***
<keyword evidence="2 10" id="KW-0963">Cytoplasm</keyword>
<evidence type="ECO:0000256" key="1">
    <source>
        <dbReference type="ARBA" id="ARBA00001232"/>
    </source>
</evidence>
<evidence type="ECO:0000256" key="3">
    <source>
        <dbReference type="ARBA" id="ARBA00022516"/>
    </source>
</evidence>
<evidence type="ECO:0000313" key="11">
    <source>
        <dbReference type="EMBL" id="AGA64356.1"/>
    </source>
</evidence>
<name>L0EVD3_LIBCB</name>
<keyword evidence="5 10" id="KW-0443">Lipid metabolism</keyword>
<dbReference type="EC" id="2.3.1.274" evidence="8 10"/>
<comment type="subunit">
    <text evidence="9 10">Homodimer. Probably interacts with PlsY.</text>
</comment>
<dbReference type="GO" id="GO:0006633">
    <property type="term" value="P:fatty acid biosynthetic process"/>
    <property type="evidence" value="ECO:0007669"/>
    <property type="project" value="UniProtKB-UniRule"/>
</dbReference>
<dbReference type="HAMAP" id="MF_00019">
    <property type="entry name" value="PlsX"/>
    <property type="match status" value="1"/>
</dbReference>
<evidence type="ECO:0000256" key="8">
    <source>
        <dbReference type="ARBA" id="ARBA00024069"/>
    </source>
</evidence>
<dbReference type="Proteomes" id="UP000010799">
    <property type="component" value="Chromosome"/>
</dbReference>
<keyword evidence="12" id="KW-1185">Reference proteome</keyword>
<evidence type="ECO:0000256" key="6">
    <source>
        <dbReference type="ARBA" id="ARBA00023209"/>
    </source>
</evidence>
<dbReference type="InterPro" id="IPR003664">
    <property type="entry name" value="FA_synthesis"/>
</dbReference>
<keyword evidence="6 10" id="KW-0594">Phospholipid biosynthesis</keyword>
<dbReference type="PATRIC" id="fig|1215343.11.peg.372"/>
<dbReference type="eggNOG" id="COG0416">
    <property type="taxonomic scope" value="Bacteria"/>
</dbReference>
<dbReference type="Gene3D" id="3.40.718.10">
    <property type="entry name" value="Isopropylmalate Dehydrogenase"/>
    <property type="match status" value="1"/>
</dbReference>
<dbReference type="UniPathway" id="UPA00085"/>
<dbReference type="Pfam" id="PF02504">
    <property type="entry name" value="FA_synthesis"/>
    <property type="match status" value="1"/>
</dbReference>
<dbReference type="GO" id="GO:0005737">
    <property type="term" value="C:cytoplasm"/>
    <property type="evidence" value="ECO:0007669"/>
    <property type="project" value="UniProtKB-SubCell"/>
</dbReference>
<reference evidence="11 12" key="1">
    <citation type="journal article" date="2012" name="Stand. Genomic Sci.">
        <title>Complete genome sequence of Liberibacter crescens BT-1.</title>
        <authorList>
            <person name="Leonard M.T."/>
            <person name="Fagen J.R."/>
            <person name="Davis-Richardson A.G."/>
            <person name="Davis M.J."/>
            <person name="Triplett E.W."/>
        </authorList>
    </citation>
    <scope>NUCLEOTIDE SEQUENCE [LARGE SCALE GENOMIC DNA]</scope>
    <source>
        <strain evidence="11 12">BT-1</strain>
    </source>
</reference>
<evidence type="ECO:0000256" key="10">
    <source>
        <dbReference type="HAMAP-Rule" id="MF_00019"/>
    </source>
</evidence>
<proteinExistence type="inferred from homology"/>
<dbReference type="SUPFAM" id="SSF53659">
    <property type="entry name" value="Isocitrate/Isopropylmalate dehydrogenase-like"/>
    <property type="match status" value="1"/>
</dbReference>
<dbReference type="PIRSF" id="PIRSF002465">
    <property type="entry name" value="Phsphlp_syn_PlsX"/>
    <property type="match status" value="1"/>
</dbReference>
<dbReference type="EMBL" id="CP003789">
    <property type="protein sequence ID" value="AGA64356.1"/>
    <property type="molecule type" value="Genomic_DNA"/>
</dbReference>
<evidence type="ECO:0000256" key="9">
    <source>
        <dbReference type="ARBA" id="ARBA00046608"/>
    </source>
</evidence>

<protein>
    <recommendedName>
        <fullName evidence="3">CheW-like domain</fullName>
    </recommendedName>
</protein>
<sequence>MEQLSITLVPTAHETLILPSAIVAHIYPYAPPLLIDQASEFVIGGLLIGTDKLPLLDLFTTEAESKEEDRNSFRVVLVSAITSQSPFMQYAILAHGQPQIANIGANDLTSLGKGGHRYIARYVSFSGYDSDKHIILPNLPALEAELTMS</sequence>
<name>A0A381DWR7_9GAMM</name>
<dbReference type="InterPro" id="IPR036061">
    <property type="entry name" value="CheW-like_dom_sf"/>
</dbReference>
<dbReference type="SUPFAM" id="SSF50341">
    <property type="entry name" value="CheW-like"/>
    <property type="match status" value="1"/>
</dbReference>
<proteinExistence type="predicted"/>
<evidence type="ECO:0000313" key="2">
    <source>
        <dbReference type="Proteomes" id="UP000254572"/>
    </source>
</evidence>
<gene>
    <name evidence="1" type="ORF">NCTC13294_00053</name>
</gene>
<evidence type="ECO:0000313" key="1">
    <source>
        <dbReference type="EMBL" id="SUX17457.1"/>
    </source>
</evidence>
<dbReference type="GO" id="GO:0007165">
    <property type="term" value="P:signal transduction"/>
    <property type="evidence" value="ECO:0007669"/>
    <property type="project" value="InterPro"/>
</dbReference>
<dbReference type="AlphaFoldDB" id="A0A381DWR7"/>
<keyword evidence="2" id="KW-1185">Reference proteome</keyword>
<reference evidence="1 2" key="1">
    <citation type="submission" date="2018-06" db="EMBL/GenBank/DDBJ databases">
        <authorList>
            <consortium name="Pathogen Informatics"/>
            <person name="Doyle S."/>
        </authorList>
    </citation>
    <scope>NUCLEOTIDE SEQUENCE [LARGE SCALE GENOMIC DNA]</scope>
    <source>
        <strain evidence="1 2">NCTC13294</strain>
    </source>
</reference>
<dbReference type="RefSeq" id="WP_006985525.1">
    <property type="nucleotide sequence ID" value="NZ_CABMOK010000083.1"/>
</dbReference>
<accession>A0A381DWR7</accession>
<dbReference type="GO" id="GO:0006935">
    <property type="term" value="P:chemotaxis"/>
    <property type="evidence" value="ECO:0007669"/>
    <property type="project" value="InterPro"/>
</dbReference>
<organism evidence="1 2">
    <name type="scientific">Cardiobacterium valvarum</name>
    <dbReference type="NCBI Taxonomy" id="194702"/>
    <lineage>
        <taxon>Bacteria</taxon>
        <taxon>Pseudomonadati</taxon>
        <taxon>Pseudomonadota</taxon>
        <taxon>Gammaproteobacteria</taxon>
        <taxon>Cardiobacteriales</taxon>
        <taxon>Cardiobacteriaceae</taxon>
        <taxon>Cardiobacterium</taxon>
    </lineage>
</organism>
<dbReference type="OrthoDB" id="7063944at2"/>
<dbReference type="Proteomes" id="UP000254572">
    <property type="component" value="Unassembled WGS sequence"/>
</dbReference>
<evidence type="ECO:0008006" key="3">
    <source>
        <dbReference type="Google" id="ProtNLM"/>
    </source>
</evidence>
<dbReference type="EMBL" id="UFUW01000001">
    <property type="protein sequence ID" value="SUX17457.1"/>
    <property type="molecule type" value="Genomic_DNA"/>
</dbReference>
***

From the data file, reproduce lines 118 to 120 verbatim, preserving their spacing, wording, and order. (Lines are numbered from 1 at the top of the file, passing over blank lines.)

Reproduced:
    <property type="entry name" value="CheW-like"/>
    <property type="match status" value="1"/>
</dbReference>